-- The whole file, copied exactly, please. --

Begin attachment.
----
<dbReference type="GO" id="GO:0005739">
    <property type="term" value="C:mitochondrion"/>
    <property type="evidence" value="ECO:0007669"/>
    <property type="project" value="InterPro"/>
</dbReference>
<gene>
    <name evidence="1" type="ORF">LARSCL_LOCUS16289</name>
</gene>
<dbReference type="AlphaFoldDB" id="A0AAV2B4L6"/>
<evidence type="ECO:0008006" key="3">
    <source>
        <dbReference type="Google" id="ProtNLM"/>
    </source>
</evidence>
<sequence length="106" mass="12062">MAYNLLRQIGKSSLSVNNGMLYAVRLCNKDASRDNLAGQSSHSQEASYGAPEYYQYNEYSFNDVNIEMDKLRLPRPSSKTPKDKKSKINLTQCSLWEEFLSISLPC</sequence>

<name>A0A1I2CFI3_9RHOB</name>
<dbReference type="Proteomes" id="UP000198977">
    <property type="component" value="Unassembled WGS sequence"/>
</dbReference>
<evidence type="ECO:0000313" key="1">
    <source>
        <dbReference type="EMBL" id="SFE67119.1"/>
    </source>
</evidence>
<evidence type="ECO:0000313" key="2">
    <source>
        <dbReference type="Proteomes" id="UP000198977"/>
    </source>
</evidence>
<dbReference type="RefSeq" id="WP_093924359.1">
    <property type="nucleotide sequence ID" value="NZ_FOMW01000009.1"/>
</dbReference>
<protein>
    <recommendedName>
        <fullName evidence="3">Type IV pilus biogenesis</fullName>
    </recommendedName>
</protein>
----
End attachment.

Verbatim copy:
<dbReference type="GO" id="GO:0005739">
    <property type="term" value="C:mitochondrion"/>
    <property type="evidence" value="ECO:0007669"/>
    <property type="project" value="InterPro"/>
</dbReference>
<gene>
    <name evidence="1" type="ORF">LARSCL_LOCUS16289</name>
</gene>
<dbReference type="AlphaFoldDB" id="A0AAV2B4L6"/>
<evidence type="ECO:0008006" key="3">
    <source>
        <dbReference type="Google" id="ProtNLM"/>
    </source>
</evidence>
<sequence length="106" mass="12062">MAYNLLRQIGKSSLSVNNGMLYAVRLCNKDASRDNLAGQSSHSQEASYGAPEYYQYNEYSFNDVNIEMDKLRLPRPSSKTPKDKKSKINLTQCSLWEEFLSISLPC</sequence>

<name>A0A1I2CFI3_9RHOB</name>
<dbReference type="Proteomes" id="UP000198977">
    <property type="component" value="Unassembled WGS sequence"/>
</dbReference>
<evidence type="ECO:0000313" key="1">
    <source>
        <dbReference type="EMBL" id="SFE67119.1"/>
    </source>
</evidence>
<evidence type="ECO:0000313" key="2">
    <source>
        <dbReference type="Proteomes" id="UP000198977"/>
    </source>
</evidence>
<dbReference type="RefSeq" id="WP_093924359.1">
    <property type="nucleotide sequence ID" value="NZ_FOMW01000009.1"/>
</dbReference>
<protein>
    <recommendedName>
        <fullName evidence="3">Type IV pilus biogenesis</fullName>
    </recommendedName>
</protein>